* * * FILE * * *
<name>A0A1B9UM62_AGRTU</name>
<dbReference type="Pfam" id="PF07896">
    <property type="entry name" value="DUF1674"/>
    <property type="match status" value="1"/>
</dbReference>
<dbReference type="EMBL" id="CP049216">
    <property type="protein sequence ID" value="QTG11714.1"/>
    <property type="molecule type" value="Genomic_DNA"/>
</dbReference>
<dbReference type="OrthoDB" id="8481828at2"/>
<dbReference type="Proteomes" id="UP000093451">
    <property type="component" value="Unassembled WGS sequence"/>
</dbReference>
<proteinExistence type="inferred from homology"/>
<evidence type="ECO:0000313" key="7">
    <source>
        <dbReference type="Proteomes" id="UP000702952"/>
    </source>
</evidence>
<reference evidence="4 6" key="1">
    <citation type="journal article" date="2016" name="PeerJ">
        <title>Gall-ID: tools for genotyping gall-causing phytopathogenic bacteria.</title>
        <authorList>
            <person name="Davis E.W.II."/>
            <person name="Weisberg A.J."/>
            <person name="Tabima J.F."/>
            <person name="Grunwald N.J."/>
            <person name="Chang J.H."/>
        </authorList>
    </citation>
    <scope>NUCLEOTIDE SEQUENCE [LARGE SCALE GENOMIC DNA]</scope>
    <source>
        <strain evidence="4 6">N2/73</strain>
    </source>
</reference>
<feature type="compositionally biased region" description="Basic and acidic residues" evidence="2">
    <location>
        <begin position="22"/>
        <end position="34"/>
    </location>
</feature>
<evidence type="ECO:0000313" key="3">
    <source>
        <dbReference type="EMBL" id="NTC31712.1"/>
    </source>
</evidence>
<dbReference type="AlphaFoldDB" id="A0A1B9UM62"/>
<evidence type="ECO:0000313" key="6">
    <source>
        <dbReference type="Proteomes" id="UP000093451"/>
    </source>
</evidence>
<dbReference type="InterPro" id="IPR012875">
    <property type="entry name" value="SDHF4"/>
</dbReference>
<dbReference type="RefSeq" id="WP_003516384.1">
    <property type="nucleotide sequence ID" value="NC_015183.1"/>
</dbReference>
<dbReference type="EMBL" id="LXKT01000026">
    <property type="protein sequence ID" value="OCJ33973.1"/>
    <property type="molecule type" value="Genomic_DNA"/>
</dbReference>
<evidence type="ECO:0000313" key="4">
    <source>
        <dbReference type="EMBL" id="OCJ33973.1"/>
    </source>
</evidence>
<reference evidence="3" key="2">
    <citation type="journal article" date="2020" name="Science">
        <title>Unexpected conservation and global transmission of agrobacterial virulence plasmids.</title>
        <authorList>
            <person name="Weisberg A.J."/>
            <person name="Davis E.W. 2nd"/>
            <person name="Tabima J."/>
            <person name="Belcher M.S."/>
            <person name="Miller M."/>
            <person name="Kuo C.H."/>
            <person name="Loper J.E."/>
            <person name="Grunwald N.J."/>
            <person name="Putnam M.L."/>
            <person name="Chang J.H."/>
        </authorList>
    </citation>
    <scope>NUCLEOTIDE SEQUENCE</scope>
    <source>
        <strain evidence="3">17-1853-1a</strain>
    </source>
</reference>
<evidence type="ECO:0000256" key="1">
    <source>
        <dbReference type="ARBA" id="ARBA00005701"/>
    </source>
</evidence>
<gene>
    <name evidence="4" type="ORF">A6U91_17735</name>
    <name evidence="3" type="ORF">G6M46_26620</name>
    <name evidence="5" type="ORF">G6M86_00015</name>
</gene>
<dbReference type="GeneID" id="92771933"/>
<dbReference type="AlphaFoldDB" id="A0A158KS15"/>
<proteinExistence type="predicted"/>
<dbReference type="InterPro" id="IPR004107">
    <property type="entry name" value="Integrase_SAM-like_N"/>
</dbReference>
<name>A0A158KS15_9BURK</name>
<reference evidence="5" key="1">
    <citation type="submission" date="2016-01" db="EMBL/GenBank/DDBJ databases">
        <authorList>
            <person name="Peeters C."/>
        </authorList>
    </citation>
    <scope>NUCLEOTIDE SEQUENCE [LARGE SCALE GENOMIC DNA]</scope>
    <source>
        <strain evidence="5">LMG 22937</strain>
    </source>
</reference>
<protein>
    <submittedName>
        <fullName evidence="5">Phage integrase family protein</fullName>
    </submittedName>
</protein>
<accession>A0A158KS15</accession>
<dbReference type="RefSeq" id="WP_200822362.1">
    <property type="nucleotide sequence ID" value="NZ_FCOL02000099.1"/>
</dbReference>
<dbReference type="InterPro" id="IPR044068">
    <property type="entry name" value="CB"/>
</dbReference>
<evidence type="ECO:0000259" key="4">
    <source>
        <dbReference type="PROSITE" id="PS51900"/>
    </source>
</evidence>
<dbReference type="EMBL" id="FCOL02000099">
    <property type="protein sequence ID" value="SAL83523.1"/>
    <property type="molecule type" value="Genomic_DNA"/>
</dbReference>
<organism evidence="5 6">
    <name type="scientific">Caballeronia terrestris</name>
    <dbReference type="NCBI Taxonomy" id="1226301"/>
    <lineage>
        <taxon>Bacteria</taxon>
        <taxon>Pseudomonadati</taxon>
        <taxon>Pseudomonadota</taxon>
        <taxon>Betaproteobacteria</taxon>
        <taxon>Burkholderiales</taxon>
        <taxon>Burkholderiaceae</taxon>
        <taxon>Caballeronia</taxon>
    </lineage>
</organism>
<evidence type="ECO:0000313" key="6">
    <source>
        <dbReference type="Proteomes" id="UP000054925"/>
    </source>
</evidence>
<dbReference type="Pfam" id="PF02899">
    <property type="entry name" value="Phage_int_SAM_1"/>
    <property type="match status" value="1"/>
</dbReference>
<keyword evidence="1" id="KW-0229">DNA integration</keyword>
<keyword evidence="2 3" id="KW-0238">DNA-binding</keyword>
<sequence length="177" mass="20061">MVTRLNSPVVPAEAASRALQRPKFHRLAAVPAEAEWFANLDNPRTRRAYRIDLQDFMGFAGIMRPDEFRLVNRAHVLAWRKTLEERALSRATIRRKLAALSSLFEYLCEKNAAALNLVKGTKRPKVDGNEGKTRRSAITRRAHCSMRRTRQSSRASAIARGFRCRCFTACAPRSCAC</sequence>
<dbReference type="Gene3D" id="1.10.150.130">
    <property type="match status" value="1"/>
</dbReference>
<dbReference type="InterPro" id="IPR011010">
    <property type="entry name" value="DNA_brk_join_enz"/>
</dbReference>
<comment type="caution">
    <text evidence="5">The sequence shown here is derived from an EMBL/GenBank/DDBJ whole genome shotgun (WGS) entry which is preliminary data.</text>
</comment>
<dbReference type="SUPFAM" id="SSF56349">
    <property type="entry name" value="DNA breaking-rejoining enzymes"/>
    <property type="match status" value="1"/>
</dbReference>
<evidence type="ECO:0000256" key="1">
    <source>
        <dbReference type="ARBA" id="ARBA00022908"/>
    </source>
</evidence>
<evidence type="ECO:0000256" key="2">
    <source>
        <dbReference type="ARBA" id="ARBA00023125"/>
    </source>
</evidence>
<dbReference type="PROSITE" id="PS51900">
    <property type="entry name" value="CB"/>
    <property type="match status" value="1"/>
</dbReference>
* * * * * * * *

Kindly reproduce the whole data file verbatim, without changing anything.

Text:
<name>A0A1B9UM62_AGRTU</name>
<dbReference type="Pfam" id="PF07896">
    <property type="entry name" value="DUF1674"/>
    <property type="match status" value="1"/>
</dbReference>
<dbReference type="EMBL" id="CP049216">
    <property type="protein sequence ID" value="QTG11714.1"/>
    <property type="molecule type" value="Genomic_DNA"/>
</dbReference>
<dbReference type="OrthoDB" id="8481828at2"/>
<dbReference type="Proteomes" id="UP000093451">
    <property type="component" value="Unassembled WGS sequence"/>
</dbReference>
<proteinExistence type="inferred from homology"/>
<evidence type="ECO:0000313" key="7">
    <source>
        <dbReference type="Proteomes" id="UP000702952"/>
    </source>
</evidence>
<reference evidence="4 6" key="1">
    <citation type="journal article" date="2016" name="PeerJ">
        <title>Gall-ID: tools for genotyping gall-causing phytopathogenic bacteria.</title>
        <authorList>
            <person name="Davis E.W.II."/>
            <person name="Weisberg A.J."/>
            <person name="Tabima J.F."/>
            <person name="Grunwald N.J."/>
            <person name="Chang J.H."/>
        </authorList>
    </citation>
    <scope>NUCLEOTIDE SEQUENCE [LARGE SCALE GENOMIC DNA]</scope>
    <source>
        <strain evidence="4 6">N2/73</strain>
    </source>
</reference>
<feature type="compositionally biased region" description="Basic and acidic residues" evidence="2">
    <location>
        <begin position="22"/>
        <end position="34"/>
    </location>
</feature>
<evidence type="ECO:0000313" key="3">
    <source>
        <dbReference type="EMBL" id="NTC31712.1"/>
    </source>
</evidence>
<dbReference type="AlphaFoldDB" id="A0A1B9UM62"/>
<evidence type="ECO:0000313" key="6">
    <source>
        <dbReference type="Proteomes" id="UP000093451"/>
    </source>
</evidence>
<dbReference type="InterPro" id="IPR012875">
    <property type="entry name" value="SDHF4"/>
</dbReference>
<dbReference type="RefSeq" id="WP_003516384.1">
    <property type="nucleotide sequence ID" value="NC_015183.1"/>
</dbReference>
<dbReference type="EMBL" id="LXKT01000026">
    <property type="protein sequence ID" value="OCJ33973.1"/>
    <property type="molecule type" value="Genomic_DNA"/>
</dbReference>
<evidence type="ECO:0000313" key="4">
    <source>
        <dbReference type="EMBL" id="OCJ33973.1"/>
    </source>
</evidence>
<reference evidence="3" key="2">
    <citation type="journal article" date="2020" name="Science">
        <title>Unexpected conservation and global transmission of agrobacterial virulence plasmids.</title>
        <authorList>
            <person name="Weisberg A.J."/>
            <person name="Davis E.W. 2nd"/>
            <person name="Tabima J."/>
            <person name="Belcher M.S."/>
            <person name="Miller M."/>
            <person name="Kuo C.H."/>
            <person name="Loper J.E."/>
            <person name="Grunwald N.J."/>
            <person name="Putnam M.L."/>
            <person name="Chang J.H."/>
        </authorList>
    </citation>
    <scope>NUCLEOTIDE SEQUENCE</scope>
    <source>
        <strain evidence="3">17-1853-1a</strain>
    </source>
</reference>
<evidence type="ECO:0000256" key="1">
    <source>
        <dbReference type="ARBA" id="ARBA00005701"/>
    </source>
</evidence>
<gene>
    <name evidence="4" type="ORF">A6U91_17735</name>
    <name evidence="3" type="ORF">G6M46_26620</name>
    <name evidence="5" type="ORF">G6M86_00015</name>
</gene>
<dbReference type="GeneID" id="92771933"/>
<dbReference type="AlphaFoldDB" id="A0A158KS15"/>
<proteinExistence type="predicted"/>
<dbReference type="InterPro" id="IPR004107">
    <property type="entry name" value="Integrase_SAM-like_N"/>
</dbReference>
<name>A0A158KS15_9BURK</name>
<reference evidence="5" key="1">
    <citation type="submission" date="2016-01" db="EMBL/GenBank/DDBJ databases">
        <authorList>
            <person name="Peeters C."/>
        </authorList>
    </citation>
    <scope>NUCLEOTIDE SEQUENCE [LARGE SCALE GENOMIC DNA]</scope>
    <source>
        <strain evidence="5">LMG 22937</strain>
    </source>
</reference>
<protein>
    <submittedName>
        <fullName evidence="5">Phage integrase family protein</fullName>
    </submittedName>
</protein>
<accession>A0A158KS15</accession>
<dbReference type="RefSeq" id="WP_200822362.1">
    <property type="nucleotide sequence ID" value="NZ_FCOL02000099.1"/>
</dbReference>
<dbReference type="InterPro" id="IPR044068">
    <property type="entry name" value="CB"/>
</dbReference>
<evidence type="ECO:0000259" key="4">
    <source>
        <dbReference type="PROSITE" id="PS51900"/>
    </source>
</evidence>
<dbReference type="EMBL" id="FCOL02000099">
    <property type="protein sequence ID" value="SAL83523.1"/>
    <property type="molecule type" value="Genomic_DNA"/>
</dbReference>
<organism evidence="5 6">
    <name type="scientific">Caballeronia terrestris</name>
    <dbReference type="NCBI Taxonomy" id="1226301"/>
    <lineage>
        <taxon>Bacteria</taxon>
        <taxon>Pseudomonadati</taxon>
        <taxon>Pseudomonadota</taxon>
        <taxon>Betaproteobacteria</taxon>
        <taxon>Burkholderiales</taxon>
        <taxon>Burkholderiaceae</taxon>
        <taxon>Caballeronia</taxon>
    </lineage>
</organism>
<evidence type="ECO:0000313" key="6">
    <source>
        <dbReference type="Proteomes" id="UP000054925"/>
    </source>
</evidence>
<dbReference type="Pfam" id="PF02899">
    <property type="entry name" value="Phage_int_SAM_1"/>
    <property type="match status" value="1"/>
</dbReference>
<keyword evidence="1" id="KW-0229">DNA integration</keyword>
<keyword evidence="2 3" id="KW-0238">DNA-binding</keyword>
<sequence length="177" mass="20061">MVTRLNSPVVPAEAASRALQRPKFHRLAAVPAEAEWFANLDNPRTRRAYRIDLQDFMGFAGIMRPDEFRLVNRAHVLAWRKTLEERALSRATIRRKLAALSSLFEYLCEKNAAALNLVKGTKRPKVDGNEGKTRRSAITRRAHCSMRRTRQSSRASAIARGFRCRCFTACAPRSCAC</sequence>
<dbReference type="Gene3D" id="1.10.150.130">
    <property type="match status" value="1"/>
</dbReference>
<dbReference type="InterPro" id="IPR011010">
    <property type="entry name" value="DNA_brk_join_enz"/>
</dbReference>
<comment type="caution">
    <text evidence="5">The sequence shown here is derived from an EMBL/GenBank/DDBJ whole genome shotgun (WGS) entry which is preliminary data.</text>
</comment>
<dbReference type="SUPFAM" id="SSF56349">
    <property type="entry name" value="DNA breaking-rejoining enzymes"/>
    <property type="match status" value="1"/>
</dbReference>
<evidence type="ECO:0000256" key="1">
    <source>
        <dbReference type="ARBA" id="ARBA00022908"/>
    </source>
</evidence>
<evidence type="ECO:0000256" key="2">
    <source>
        <dbReference type="ARBA" id="ARBA00023125"/>
    </source>
</evidence>
<dbReference type="PROSITE" id="PS51900">
    <property type="entry name" value="CB"/>
    <property type="match status" value="1"/>
</dbReference>